Participants had questions and comments about Edelson’s proposed approach. Roberta Johnson (National Earth Science Teachers Association) asked whether Edelson was targeting a straw man, because, in practice, there are currently a very small number of courses being taught that focus on climate change. She commented that “if you are lucky enough to have an earth science class or an earth systems class, you might be doing a unit on climate change in the context of everything else you are doing.” Edelson agreed, stressing that there should be both short and long-term strategies. In the short term, he said, it is important to work within the current system and integrate climate change into the classroom whenever possible. The long-term strategy he advocates is to address the fundamental problem with earth systems understanding and to treat climate change in the context of both earth and human systems.

Cathy Middlecamp (University of Wisconsin–Madison) questioned where biology, chemistry, and physics fit into Edelson’s approach of fostering geo-literacy, and Ted Willard (American Association for the Advancement of Science) followed with a question about why focusing on geo-literacy is a better strategy than working across all science disciplines. Edelson explained that his approach is intended as a high-level organizational structure that should apply to all sciences in the curricula, pointing out that “we should be designing our education around what we want people to be able to do.”

Nancy Songer (University of Michigan) asked whether it will be possible to take a top-down approach to developing the next generation of science education standards in a way that fuses together the content and practices for all of the sciences—natural, physical, and social—so that priorities can be set through a single concerted effort. Edelson reiterated that significantly altering the current standards effort “would be counterproductive” but stressed that the education community should already be focusing on the next generation of standards beyond the current efforts. He observed that a major breakthrough could come when coordinated standards for disciplines within social studies, which currently do not exist, are developed. Rather than eliminating boundaries between disciplines, Edelson suggested that connections across disciplines should be made well in advance (of articulating standards), so that the next generation of standards is better coordinated and integrated. “I am arguing for a better developed top-level structure, a way of connecting disciplines and making sure that when we set, say, physics priorities, they are connected to earth science priorities, math priorities, and social studies priorities, for that matter.”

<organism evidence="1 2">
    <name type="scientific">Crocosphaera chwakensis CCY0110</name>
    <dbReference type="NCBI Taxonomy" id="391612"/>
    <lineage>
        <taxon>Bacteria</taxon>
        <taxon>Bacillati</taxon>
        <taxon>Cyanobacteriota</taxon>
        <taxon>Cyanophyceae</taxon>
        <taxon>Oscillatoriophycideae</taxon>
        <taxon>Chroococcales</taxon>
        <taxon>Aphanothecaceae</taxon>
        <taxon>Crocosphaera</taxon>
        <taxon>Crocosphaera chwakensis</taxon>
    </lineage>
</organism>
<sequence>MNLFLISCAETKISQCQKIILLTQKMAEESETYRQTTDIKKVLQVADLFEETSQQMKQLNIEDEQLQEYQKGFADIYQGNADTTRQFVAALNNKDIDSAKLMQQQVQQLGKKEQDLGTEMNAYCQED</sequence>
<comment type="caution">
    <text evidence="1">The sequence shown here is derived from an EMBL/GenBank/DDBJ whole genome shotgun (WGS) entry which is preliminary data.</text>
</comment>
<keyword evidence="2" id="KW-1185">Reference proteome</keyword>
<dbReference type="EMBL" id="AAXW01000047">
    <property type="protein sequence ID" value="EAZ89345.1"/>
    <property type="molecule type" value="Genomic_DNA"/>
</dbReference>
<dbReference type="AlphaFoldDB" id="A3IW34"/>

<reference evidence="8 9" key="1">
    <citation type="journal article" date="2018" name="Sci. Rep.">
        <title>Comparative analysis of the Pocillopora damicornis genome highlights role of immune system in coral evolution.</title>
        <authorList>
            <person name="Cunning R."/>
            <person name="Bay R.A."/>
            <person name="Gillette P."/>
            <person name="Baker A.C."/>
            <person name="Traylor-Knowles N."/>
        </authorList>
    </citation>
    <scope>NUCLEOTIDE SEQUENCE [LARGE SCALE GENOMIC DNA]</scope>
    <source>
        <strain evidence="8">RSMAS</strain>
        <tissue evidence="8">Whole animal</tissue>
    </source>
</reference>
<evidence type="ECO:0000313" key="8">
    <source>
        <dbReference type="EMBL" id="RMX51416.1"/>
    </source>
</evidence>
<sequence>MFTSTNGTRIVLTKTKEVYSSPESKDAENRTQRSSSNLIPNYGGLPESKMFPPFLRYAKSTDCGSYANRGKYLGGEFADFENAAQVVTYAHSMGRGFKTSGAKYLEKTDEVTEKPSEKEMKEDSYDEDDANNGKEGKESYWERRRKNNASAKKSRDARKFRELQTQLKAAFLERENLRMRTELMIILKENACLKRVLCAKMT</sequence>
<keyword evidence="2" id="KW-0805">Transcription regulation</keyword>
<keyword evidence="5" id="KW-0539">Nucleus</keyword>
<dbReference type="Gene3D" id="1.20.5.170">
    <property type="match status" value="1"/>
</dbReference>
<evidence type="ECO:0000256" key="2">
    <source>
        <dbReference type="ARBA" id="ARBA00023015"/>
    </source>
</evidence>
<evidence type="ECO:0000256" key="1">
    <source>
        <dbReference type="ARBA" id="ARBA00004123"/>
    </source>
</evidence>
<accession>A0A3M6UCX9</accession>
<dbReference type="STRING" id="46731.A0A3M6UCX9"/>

David Blockstein (National Council for Science and the Environment) pointed to the Bretherton diagram to ask how the definition of geo-

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